How To Set Personal Brand Goals That Stick

Do you set sticky personal goals?


But seriously. Do you?

Do you set goals that you never erase off the goal list? Do you set goals that make sense for you? Are they reasonably achievable or are you just shooting for the moon?

Which is OK. It’s good to set high goals. But the most helpful thing you can do for yourself is set personal brand sticky goals.

Personal branding is the art of branding yourself. I went over this in my how to develop a personal brand using a mood board post, but in short personal branding is marketing yourself.



  • Who you are
  • What you stand for
  • Your “look” and “feel”


Just like Oprah Winfrey or Kim K, you are a brand!

But to develop your personal brand you should steck sticky goals. And I’m going to tell you the ways you can approach this.

Here it goes…


Brain Dump

A brain dump is when you take a sheet of paper and write down ALL of the goals you have for yourself – big and small.

Getting it all out on paper is one of the best things you can do. It allows you to free up space in your mind and not stress out too much about what’s been bothering you.

So maybe you want to write your own book. Put it on the list!

Or maybe you have just been really meaning to update your resume – put it on the list.

You get my drift.


Review & Organize

The next step is to review your brain dump and organize it so that it makes sense.

On a sheet of paper (folded in half lengthwise), divide it into two columns: small & big.

Look at your brain dump and one by one, sort your goals into small goals or big goals. But wait, hold up – don’t just write down everything!

Take a minute or two to really think about that goal you’ve just looked at. Ask yourself these questions:


  1. If it’s a small goal – is this something I can reasonable do in 1 year? 5 years?
  2. If it’s a big goal – is it something you’ll still be passionate about 10 years from now?
  3. How much time are you willing to dedicate to make this happen.


So if one of your big goals is to write a book, do you know what the book is about? Have you outlined it? Did you set a deadline yet?

You don’t have to know all the answers to these questions, but you do need to know if it’s something you a truly committed to accomplishing.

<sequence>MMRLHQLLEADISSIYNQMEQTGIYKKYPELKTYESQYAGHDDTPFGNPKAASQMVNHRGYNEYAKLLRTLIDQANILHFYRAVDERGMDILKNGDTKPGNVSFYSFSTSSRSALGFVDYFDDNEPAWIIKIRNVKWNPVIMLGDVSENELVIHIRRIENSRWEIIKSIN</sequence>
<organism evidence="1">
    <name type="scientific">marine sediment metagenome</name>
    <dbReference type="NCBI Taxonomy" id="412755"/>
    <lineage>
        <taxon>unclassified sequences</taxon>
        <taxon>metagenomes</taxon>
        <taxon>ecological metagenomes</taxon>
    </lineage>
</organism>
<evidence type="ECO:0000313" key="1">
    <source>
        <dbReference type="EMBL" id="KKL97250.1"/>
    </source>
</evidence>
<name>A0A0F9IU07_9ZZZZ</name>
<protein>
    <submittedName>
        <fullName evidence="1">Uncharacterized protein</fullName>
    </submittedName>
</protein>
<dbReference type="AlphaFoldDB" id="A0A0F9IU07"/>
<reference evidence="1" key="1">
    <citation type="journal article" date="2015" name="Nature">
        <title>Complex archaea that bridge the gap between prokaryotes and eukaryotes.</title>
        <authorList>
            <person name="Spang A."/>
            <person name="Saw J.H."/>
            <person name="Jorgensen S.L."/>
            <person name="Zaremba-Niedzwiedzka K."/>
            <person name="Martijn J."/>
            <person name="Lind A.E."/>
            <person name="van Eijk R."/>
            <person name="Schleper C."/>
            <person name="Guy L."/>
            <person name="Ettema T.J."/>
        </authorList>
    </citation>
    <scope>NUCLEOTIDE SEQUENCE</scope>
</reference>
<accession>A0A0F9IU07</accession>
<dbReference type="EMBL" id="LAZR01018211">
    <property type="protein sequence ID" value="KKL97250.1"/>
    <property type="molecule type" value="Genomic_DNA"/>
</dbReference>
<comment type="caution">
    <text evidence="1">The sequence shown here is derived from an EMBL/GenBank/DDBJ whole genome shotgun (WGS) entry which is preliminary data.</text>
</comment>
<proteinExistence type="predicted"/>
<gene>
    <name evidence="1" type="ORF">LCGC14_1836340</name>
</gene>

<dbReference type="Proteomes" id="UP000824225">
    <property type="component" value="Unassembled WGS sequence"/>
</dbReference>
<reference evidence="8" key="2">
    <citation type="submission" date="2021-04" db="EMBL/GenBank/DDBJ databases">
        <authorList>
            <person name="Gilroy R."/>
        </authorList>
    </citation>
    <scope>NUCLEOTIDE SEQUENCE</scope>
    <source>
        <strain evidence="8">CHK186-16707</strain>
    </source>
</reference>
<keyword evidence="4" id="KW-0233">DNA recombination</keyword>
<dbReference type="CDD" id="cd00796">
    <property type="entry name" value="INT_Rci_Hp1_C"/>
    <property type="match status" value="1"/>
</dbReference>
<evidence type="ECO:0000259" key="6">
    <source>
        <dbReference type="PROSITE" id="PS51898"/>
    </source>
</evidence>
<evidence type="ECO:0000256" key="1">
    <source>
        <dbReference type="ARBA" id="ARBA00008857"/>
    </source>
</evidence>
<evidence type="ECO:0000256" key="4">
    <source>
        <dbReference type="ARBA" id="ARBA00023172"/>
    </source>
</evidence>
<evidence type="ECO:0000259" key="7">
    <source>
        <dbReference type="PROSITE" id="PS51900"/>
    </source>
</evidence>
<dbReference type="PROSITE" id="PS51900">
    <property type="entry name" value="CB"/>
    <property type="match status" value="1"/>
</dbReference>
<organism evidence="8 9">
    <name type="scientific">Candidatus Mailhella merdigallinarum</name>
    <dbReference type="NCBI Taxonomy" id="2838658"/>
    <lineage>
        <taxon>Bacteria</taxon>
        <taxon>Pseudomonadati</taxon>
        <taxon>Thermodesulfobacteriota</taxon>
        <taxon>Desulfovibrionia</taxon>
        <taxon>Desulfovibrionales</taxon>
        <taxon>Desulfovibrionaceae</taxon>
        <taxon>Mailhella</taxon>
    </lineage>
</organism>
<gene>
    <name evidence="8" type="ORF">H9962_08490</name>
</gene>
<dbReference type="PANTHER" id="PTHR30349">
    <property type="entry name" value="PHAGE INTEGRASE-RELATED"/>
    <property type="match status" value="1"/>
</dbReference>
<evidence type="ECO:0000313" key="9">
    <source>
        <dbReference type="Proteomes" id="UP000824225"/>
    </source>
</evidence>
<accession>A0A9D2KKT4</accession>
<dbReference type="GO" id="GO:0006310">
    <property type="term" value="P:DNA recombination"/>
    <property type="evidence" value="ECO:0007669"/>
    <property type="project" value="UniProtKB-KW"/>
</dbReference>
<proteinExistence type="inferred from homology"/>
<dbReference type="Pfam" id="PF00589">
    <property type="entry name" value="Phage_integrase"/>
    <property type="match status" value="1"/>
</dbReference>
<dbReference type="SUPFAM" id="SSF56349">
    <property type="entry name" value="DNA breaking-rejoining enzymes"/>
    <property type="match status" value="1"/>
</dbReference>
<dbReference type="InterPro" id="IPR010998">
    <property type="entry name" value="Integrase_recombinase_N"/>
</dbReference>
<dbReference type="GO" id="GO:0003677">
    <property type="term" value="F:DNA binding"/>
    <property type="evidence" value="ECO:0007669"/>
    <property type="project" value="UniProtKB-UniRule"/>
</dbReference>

Listen, I’d love to write down “Climb Mt. Everest” but you know what? I don’t ever actually see myself doing it.


And that’s not being negative. It’s being realistic – I’m just not into climbing or exercising.

So prune your list down so that there’s 10 things on one side and 10 on the other. This will be more reasonable and will encourage the next actionable steps to accomplish your goal. These are STICKY goals.


Make A Plan

So now that you know what your sticky goals all, it’s time to make them stick like glue! Meaning – they aren’t going anywhere, but you are!

There are 2 actions steps you can do to make this plan. The first thing is to develop mini plans for each goal.

I know, I know – this means MORE writing. But hear me out.

When you plan, you win. Creating mini paths for each goal means you know EXACTLY what steps you need to reach that one goal. Don’t believe me? Here’s an example.


Small Goal: Write 3 Posts Each Week.

Mini Path/Plan:


  1. Brainstorm Editorial List
  2. Set schedule for 3 posts each week
  3. Spend 1 hour everyday for 3 days writing post
  4. Upload post to blog
  5. Brainstorm photo list for those 3 posts
  6. Photoshoot for the 3 posts
  7. Upload pictures to blog
  8. Set scheduler to publish
  9. Pop a glass of champagne + celebrate!


See – my one small goal of 3 posts a week isn’t so small after all. It requires mini steps to get to that one big goal.

The other action item is using a calendar to schedule every task out to accomplish those small and big goals. When you write it down you are more committed to doing it. You can use any type of calendar – just make sure you are giving yourself enough time and space to make that personal brand goal stick.


Have you ever set goals for yourself but found it hard to keep them? I want to hear from you. What were those goals? What do you think happened for them not to stick? Please leave a comment below and I’d love to hear your thoughts.